United Airlines jobs are praising the success of its COVID-19 vaccine policy, claiming that more than 99 percent of its U.S.-based employees have gotten vaccinated or applied for a religious or medical exemption. But the fewer than 600 United employees who did not get vaccinated by the airline’s deadline of Sept. 27 now face termination.
“This is a historic achievement for our airline and our employees as well as for the customers and communities we serve,” United CEO Scott Kirby and president Brett Hart said in a memo to employees. “Our rationale for requiring the vaccine for all United’s U.S.-based employees was simple — to keep our people safe — and the truth is this: everyone is safer when everyone is vaccinated, and vaccine requirements work.”
United said on August 6 that all 67,000 of its employees in the United States would be required to be vaccinated. The airline said at the time that roughly 90% of pilots and 80% of flight attendants jobs had already been inoculated.
After seven weeks, United claims that about 2,000 employees, or less than 3% of the company’s US workforce, had requested religious or medical accommodations. Those employees were scheduled to be placed on an unpaid leave of absence on Oct. 2, but the airline has postponed that date while a federal lawsuit contesting the policy is being heard in court.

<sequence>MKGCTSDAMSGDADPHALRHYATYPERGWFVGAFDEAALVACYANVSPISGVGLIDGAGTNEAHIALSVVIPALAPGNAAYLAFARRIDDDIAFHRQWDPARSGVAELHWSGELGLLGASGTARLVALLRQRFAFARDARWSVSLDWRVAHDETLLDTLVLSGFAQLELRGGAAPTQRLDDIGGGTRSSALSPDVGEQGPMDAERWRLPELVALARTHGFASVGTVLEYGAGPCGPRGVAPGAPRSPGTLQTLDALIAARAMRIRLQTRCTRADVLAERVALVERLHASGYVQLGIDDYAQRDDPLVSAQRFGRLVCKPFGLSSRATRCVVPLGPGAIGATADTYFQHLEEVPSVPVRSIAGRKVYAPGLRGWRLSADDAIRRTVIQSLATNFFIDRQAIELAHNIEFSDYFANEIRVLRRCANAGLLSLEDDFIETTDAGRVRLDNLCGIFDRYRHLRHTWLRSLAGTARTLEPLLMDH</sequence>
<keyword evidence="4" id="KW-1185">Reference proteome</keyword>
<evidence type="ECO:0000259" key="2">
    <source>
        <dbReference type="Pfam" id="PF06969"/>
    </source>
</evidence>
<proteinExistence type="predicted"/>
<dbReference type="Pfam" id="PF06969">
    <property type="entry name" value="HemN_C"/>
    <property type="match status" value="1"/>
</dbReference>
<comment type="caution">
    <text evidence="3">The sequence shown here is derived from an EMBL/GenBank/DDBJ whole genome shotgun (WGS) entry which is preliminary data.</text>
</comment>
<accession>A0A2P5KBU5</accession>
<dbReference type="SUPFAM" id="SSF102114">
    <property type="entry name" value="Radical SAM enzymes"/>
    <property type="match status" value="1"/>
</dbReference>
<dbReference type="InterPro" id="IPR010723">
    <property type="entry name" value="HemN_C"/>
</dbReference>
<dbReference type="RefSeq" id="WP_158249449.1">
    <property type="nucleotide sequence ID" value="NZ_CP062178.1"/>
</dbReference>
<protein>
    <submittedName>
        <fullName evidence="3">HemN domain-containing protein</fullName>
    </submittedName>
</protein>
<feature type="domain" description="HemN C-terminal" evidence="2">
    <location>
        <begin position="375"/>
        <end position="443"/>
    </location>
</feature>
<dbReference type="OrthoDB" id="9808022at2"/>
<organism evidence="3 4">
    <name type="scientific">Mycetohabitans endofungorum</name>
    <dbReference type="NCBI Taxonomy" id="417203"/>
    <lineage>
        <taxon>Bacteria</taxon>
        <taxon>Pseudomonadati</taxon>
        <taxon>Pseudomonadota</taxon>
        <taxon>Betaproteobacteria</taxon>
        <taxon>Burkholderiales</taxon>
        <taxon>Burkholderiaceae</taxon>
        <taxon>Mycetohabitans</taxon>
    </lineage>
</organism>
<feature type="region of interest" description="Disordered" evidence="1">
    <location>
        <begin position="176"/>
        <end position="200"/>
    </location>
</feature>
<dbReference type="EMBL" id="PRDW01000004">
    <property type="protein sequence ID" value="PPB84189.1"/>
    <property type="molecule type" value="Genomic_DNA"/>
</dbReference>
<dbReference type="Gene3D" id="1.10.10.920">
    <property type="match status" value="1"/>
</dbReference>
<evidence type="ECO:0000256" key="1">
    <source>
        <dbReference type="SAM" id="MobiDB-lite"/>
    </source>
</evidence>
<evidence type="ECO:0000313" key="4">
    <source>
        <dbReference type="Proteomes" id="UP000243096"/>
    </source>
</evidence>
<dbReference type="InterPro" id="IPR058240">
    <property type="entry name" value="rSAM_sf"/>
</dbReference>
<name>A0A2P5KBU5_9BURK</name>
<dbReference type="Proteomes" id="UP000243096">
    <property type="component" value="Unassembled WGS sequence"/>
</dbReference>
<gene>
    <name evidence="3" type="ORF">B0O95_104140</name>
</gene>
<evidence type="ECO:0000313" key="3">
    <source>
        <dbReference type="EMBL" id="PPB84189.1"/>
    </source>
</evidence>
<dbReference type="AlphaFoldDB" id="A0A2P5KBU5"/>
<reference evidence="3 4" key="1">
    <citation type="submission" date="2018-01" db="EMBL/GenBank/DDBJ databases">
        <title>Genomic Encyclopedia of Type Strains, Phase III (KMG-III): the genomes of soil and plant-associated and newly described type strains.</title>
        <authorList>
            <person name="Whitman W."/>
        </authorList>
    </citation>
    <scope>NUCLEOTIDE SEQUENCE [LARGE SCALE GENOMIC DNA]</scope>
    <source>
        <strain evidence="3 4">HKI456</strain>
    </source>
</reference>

United says 593 employees have not been vaccinated, nor have they applied for an exemption. “For the less than 1% of people who decided not to get vaccinated, we’ll, unfortunately, begin the process of separation from the airline per our policy,” Kirby and Hart told employees in the memo.
Their letter thanks “the tens of thousands of employees who got their shot,” adding, “we know for some, that decision was a reluctant one. But there’s no doubt in our minds that some of you will have avoided a future hospital stay – or even death – because you got vaccinated.”
On August 6, weeks before President Biden’s comprehensive vaccine mandate, United stated that employees would be required to acquire the COVID-19 vaccine jobs. Employees at Hawaiian and Frontier Airlines must also be immunized.
Although Delta Air Lines does not require immunizations, it announced in August that unvaccinated employees would face a $200 monthly health insurance fee. Since then, Biden has ordered that all U.S. businesses with more than 100 employees be vaccinated or tested for COVID regularly. The pilots’ unions at Southwest and American Airlines, on the other hand, are requesting that the White House exempt pilots from the rule.
According to the Allied Pilots Association, around 30% of America’s 14,000 pilots have not received vaccinations, and mass terminations of unvaccinated pilots might result in a major shortage of pilots during the busy Christmas season in November and December.